For his part, Simeon Oyono Esono Angue, Foreign Minister of Equatorial Guinea, which presides over the Council for the month of February, pointed out that in the last decade, piracy in the Gulf of Guinea accounted for 30% of attacks in African waters. Although a security threat, the Gulf also provides the resources that sustain Equatorial Guinea’s economy. Angue asked the African Union Commission, the United Nations and strategic partners represented in the meeting to support efforts to ensure peace and marine security, the fight against terrorism and piracy, and the sustainable development of the countries in the region.

Speaking via teleconference from the capital of Angola, Luanda, Florentina Adenike Ukonga, Executive Secretary, Gulf of Guinea Commission, also briefed the Council and focused on crime in the region identifying it ‘as a threat to world peace and security’.

Comprised of countries from Liberia to Angola, the Gulf of Guinea area encompasses a 6,000 kilometre coastline, which Ukonga called ‘a wide expanse of water that no country in the region can successfully patrol’, however, she did make some recommendations, saying:

“Transnational organised crime at sea in the Gulf of Guinea region can be reduced with a better and more coordinated intervention at national, regional and international levels.”

The event also highlighted the importance of enhancing legal frameworks and arrangements on joint operations and investigations, including digital and financial investigations, in line with the United Nations Convention against Transnational Organised Crime (UNTOC) and its supplementing Protocols. Johan Kruger, Head of Transnational Organised Crime, Illicit Trafficking and Terrorism Prevention Programmes for UNODC in Eastern Africa stated that transnational organised crime was by its very nature being committed across borders, with planning, recruiting, exploitation, movement of money and other illegal conduct by no means limited to a single country.

As such, no single jurisdiction could prevent, suppress or counter this crime effectively without continuous and committed international cooperation, and Mr Kruger pressed the point that that this meeting was far more than just another workshop, saying:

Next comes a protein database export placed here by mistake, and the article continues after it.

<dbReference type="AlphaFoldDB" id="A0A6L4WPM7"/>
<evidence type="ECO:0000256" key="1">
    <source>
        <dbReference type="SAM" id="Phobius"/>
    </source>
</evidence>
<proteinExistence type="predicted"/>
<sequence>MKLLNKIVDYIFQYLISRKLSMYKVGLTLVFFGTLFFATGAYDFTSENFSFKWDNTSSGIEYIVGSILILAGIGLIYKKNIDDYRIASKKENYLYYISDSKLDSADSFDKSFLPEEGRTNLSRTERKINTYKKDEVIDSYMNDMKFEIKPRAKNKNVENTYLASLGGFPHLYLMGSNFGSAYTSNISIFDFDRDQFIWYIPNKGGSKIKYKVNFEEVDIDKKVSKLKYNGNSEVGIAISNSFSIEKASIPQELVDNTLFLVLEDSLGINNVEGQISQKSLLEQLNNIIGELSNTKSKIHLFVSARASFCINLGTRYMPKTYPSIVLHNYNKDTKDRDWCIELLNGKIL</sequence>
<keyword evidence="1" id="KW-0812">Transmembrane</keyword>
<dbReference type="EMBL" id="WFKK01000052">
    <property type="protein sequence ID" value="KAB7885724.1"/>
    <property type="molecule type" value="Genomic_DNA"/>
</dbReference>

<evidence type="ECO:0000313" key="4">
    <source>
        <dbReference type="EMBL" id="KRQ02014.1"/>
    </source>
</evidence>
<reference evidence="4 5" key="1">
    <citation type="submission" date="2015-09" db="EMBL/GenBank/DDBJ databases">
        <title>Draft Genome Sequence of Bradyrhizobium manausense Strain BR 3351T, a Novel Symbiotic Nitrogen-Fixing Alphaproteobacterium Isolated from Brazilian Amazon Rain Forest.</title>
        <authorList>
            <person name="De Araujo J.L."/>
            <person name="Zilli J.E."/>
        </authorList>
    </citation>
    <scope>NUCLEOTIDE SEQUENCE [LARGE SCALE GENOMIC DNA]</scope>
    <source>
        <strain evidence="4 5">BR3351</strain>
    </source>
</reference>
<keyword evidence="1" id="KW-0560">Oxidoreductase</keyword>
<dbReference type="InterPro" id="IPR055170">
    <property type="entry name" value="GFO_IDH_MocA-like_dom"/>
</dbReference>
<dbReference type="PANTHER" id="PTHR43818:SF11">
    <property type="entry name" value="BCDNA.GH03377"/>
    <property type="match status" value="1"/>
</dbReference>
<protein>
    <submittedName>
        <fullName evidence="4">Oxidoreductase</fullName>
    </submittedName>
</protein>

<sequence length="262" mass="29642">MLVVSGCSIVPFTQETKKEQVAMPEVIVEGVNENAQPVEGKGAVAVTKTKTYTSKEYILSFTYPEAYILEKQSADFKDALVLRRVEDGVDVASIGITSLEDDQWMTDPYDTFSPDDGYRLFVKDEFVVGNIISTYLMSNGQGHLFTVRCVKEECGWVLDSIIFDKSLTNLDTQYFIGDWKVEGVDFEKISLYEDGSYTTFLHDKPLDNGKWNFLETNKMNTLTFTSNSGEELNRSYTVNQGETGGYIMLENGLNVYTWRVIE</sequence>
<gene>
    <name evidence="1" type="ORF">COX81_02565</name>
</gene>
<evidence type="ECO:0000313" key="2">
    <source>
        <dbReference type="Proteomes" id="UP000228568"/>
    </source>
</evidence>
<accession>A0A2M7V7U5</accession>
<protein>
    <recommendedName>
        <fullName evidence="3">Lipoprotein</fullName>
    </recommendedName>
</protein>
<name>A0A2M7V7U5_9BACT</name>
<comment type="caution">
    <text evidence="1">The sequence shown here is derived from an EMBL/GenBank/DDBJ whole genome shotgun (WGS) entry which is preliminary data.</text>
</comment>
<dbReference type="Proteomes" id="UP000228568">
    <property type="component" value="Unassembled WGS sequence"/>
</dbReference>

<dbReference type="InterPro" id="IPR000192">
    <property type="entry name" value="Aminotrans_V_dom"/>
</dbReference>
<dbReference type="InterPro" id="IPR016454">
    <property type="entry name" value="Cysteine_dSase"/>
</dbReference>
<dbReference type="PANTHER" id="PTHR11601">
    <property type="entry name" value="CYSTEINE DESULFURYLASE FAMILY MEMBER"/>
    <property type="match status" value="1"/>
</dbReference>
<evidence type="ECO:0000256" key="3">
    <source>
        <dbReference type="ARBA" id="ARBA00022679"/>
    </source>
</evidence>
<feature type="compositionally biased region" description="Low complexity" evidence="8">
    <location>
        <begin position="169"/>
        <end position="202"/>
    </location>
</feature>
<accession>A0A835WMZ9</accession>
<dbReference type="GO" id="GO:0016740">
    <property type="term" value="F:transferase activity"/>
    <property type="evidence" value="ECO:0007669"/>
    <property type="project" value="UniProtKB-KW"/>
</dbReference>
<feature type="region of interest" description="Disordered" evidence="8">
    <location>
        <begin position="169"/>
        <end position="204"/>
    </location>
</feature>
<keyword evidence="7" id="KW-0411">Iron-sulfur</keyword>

”This is a strong signal by the Member States in Eastern Africa, and especially the Horn of Africa, of their commitment to strengthen regional cooperation and coordination on countering transnational organised crime in an integrated and effective manner".

Colonel Mehari Tsegai, Commander of the Eritrean Police, said that no country in the world was immune from crime, and that Eastern Africa was facing these same challenges and threats, including that of human trafficking and smuggling of migrants as well as drug and small arms trafficking. He underlined that it was a joint responsibility of the countries of the region to secure the safety and security of their citizens. If these crimes were left unabated, they would threaten the social, economic and political stability of the region as a whole.

The colonel also reiterated that governments in Eastern Africa and their police forces needed to cooperate more closely to overcome threats posed by criminals across the region. The workshop was organised within the framework of the UNODC Regional Programme for Eastern Africa (2016-2021) and its sub-programme on Countering Transnational Organized Crime and Illicit Trafficking, including activities on ‘Strengthening the Human and Institutional Capacity of the Government of Eritrea to Fight against Human Trafficking and Smuggling of Migrants’ funded by the United Kingdom, and the Better Migration Management (BMM) Programme, funded by the European Union and the German Federal Ministry for Economic Cooperation and Development (BMZ).